Gluten-Free Pumpkin Risotto Recipe


  • 1 Cup Risotto (uncooked)
  • 2 Tablespoons Olive Oil
  • ¾ Cup Vegetable Broth
  • ¾ Cup Organic Whole Milk*
  • Cups Water
  • ¼ Teaspoon Salt (optional)
  • ¼ to ½ Teaspoon Cinnamon (or to taste)
  • 1 Cup (packed) Flesh from Cooked Pumpkin-Pie Pumpkin (i.e., approximately half of one small baked pumpkin-pie pumpkin)

*Note: Can substitute soy milk for the organic whole milk. Or, remove milk and increase vegetable broth to 1 Cup and water to 2 Cups. Risotto will not be as creamy with such substitutions.

  • Begin by baking the pumpkin pie pumpkin according to my prior blog (baked pumpkin recipe) and go as far as scraping out the cooked flesh into a bowl (once baked pumpkin is cool enough to safely handle). Once pumpkin flesh is ready for use, proceed.
  • In medium (2 Quart) sauce pan stir together Risotto and olive oil over medium-high heat. Continue to stir for approximately one minute.
  • Add remaining ingredients (this includes the pumpkin) and stir. Bring to boil and then cover. Reduce heat and allow to simmer for 20-25 minutes (Check after 20 minutes. If liquid has been absorbed and a creamy sauce remains, Risotto is done - if not, stir and continue to simmer until done.
  • Give the risotto a final stir prior to serving. Garnish (optionally) with Cinnamon as pictured.
That's the recipe, sweet and simple. It yields a risotto with a pleasant, mild accent flavor that just makes it stand out from plain risotto, as well as fit in as a perfect Halloween or Thanksgiving dinner addition. I have specifically targeted using fresh-cooked pumpkin from scratch as the pumpkin ingredient of choice. I don't know how the recipe would perform with canned pumpkin, but you could certainly try it.

Since I picked up 60 of these locally-grown pumpkin pie pumpkins (at the bargain-price of 3 for a dollar!) from farms near my parent's place here in Ohio, I've been busy cooking pumpkins quite regularly. 20 bucks worth of pumpkins filled nearly the entire trunk of my car. So, now I'm busily trying to get through 6 to 9 pumpkins a day - baking them, digging out the centers, and freezing the pumpkin flesh for future (off-season) gluten-free recipes use.

This works quite well by the way (freezing the flesh for later), as I tested it out before buying a pile of pumpkins. Simply place the cooked flesh in freezer bags or freezer containers, allow to cool to room temperature, then pre-chill in the refrigerator, and finally move them to the freezer for long-term storage. When ready to use, simply extract from the freezer, thaw the pumpkin flesh, and include in your recipes.

I have been working on additional pumpkin themed recipes, and I plan to add all these recipes to my online gluten-free recipes library as time permits (in addition to here on the Gluten Free Blog). Enjoy!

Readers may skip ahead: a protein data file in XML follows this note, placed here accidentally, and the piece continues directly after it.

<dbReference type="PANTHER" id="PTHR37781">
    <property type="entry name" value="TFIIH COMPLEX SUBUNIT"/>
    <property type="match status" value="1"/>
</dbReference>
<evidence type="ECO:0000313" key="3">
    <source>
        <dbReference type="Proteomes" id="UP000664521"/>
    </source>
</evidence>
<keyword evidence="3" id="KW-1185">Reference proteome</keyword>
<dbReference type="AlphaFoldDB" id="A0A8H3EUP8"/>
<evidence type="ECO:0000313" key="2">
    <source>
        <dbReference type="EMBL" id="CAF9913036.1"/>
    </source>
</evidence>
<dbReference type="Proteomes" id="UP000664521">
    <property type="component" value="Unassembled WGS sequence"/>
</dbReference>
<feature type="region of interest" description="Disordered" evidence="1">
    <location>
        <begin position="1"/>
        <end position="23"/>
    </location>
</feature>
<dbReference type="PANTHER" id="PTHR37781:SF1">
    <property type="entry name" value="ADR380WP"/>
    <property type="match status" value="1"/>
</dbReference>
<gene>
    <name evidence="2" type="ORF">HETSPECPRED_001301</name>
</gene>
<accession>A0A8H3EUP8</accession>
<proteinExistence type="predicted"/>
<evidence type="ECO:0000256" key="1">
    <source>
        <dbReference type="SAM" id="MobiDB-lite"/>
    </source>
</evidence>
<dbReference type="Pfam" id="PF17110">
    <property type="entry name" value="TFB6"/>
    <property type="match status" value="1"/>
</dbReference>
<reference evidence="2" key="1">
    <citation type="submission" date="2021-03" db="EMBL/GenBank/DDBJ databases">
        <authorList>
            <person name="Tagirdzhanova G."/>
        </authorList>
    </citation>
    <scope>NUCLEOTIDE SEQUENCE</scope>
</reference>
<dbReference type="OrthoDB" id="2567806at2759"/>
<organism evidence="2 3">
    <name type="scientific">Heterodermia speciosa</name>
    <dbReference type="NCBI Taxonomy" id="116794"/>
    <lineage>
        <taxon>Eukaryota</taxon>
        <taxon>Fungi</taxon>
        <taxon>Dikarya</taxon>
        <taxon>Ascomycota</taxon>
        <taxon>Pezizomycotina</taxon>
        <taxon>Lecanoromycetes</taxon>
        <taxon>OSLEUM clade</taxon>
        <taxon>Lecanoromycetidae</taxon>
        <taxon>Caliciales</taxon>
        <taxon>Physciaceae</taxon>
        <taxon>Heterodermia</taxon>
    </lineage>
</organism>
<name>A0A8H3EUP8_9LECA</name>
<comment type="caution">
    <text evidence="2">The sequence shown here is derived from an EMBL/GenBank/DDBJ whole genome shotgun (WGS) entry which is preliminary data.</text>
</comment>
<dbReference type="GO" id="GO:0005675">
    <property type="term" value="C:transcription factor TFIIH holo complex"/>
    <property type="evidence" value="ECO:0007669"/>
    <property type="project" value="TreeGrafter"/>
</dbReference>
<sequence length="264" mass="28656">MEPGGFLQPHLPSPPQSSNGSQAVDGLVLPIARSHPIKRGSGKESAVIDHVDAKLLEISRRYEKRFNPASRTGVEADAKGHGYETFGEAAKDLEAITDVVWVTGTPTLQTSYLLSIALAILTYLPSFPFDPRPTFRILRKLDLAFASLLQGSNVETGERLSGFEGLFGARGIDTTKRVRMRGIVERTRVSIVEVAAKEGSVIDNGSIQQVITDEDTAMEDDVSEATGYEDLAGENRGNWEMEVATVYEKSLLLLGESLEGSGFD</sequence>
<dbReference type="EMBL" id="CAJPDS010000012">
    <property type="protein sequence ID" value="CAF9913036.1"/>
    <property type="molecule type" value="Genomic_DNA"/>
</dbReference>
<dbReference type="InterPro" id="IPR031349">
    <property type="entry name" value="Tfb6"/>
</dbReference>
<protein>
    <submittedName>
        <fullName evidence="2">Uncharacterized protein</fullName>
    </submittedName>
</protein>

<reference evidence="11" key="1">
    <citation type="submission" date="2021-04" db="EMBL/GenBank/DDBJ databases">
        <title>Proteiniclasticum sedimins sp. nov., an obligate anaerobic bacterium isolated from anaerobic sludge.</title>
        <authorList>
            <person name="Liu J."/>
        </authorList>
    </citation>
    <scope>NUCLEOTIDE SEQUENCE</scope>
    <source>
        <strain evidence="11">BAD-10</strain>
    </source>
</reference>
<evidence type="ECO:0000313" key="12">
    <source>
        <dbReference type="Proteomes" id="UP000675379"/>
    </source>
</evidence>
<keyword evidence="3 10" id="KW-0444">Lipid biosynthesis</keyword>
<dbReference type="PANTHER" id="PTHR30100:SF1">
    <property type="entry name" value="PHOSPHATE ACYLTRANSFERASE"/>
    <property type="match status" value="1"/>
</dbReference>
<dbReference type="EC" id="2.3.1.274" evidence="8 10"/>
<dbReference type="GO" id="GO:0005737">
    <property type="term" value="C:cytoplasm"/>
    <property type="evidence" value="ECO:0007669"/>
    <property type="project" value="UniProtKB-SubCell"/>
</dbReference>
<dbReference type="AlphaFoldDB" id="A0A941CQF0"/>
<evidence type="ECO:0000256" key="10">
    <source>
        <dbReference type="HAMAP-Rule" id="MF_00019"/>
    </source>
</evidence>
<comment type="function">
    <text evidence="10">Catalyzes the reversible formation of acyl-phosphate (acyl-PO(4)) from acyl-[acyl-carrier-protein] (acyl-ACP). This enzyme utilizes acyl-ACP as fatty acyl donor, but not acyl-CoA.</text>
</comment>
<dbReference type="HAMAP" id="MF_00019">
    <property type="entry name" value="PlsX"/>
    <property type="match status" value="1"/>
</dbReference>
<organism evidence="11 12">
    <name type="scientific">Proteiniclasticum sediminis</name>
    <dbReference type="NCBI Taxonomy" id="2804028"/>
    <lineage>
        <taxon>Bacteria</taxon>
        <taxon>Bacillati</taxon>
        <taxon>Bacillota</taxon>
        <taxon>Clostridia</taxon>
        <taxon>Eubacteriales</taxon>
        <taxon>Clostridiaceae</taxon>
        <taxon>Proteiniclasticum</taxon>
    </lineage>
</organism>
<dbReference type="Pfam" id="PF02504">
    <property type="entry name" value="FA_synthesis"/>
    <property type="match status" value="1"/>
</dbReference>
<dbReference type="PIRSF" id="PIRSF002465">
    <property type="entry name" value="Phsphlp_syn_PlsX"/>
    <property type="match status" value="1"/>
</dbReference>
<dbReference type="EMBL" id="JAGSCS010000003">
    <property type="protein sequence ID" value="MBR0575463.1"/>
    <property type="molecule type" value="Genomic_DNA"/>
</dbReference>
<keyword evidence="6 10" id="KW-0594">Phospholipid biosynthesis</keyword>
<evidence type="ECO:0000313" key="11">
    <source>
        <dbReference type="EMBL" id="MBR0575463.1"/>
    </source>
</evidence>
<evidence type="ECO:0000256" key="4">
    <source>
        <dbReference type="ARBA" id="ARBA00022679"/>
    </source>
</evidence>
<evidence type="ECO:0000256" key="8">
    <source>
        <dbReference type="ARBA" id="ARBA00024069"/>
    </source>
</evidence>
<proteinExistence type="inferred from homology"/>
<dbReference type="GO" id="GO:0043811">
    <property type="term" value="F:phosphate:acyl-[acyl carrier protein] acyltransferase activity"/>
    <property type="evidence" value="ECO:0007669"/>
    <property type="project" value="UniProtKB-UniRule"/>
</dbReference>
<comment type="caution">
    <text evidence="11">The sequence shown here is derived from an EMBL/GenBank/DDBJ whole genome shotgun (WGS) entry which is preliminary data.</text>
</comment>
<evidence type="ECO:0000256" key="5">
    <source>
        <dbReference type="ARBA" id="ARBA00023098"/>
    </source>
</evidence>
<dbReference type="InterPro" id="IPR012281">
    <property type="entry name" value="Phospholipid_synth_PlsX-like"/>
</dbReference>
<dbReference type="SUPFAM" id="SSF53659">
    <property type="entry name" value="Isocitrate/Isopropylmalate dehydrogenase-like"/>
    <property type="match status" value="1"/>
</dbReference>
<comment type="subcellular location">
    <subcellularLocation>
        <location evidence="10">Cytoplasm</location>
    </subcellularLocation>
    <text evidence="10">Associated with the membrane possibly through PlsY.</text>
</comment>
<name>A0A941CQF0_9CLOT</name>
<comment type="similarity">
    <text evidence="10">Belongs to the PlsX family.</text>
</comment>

Wednesday, October 03, 2007

Super-Healthy Gluten-Free Pumpkin Recipe

Ah yes, that wonderful gluten-free squash (or gourd) that many of us love to make into Pumpkin Pie, Pumpkin Rolls, Pumpkin Bread, Pumpkin Custard, and so many other delicious pumpkin-themed treats (not to mention pumpkin soup, and toasted pumpkin seeds). Pictured above is a small pumpkin of the variety usually sold as "pumpkin pie pumpkins" - which measure only between 5 and 6 inches in diameter, and weigh (while intact) about 2 pounds each (or, 1 kilogram). They have a much thinner and more tender skin than the large jack-o-lantern / Halloween carving-type pumpkins, and are very simple to work with and prepare.

Who would have guessed you could also use this incredible gluten-free vegetable for something so healthy and simple as a main-course or vegetable side-dish? And, better yet, a dish that takes nearly zero effort to prepare (certainly very little work compared to those pumpkin desserts and other recipes). The pumpkin is not just for Halloween or Thanksgiving holidays - instead, it can introduce a nice change of culinary scenery to your everyday lunch or dinner.

The Baked-Pumpkin (or Cooked/Microwaved Pumpkin) Recipe
Well, quite simply, this is about as healthy of a gluten-free food you can find. It has an incredibly low glycemic-index (or, another useful blood-sugar-impact analysis method, glycemic load), is full of essential vitamins, protein, and nutrients, plus it delivers a nice dose of your daily fiber requirements - all with a mild taste that is easily accented (as it is in pumpkin pie and other dishes). To top this off, my "recipe" is going to further attempt to positively affect your health by reducing your blood sugar, cholesterol, and triglycerides with cinnamon, and I'll explain that effect too a bit later in this post.

  • Simply take your pumpkin-pie pumpkin and split it vertically in half (from the stem at the top, to the center point at the bottom.
  • Scoop out all the seeds and loose fibers in the middle of each pumpkin half
  • In an oven-safe pan or pyrex dish an inch or two deep and large enough to hold the two halves of the pumpkin, place 1/2" of warm tap water.
  • Now, invert the pumpkin halves in the water (i.e., center of pumpkin facing down in pan)
  • Place in a preheated oven at 400 degrees F.
  • Bake for 35-40 minutes - when ready, a fork or knife should easily slide through the pumpkin.
  • Remove from oven.
  • Carefully (remember, this pumpkin is hot!) use a spoon to scrape the fleshy inside of the pumpkin away from the very thin rind, and place this onto serving plates or into a bowl for serving.
  • Suggested topping: upon serving, sprinkle a bit of cinnamon over each portion served, and perhaps a bit of granulated Splenda (or sugar / brown-sugar if you don't mind the calories or don't watch your sugar intake).

With the baked pumpkin being so mild on its own, the slight accent of cinnamon and a sweetener should remind you just a bit of a pumpkin pie. And, when it comes to health, you can't get much better than the nutrition of cooked pumpkin (check out that link - it is a really useful nutritional analysis site), which for every half-pound of cooked / baked pumpkin yields:
  • only 50 calories per 1/4 Kilogram (half-pound) serving - the entire prepared pumpkin likely won't exceed 150 calories, and it is quite filling
  • nearly 250% of your RDA of Vitamin-A, much of that as Beta-Carotene
  • nearly 3 grams of fiber
  • essentially zero sodium
  • roughly 20% of RDA of Vitamin-C
  • a bit of Omega-3 and Omega-6 fatty acides
  • about 8% of your Iron, and 4% of your daily Calcium recommendations
  • A super-low glycemic-Load of only 4 (in a range that goes up to 75 or 80)!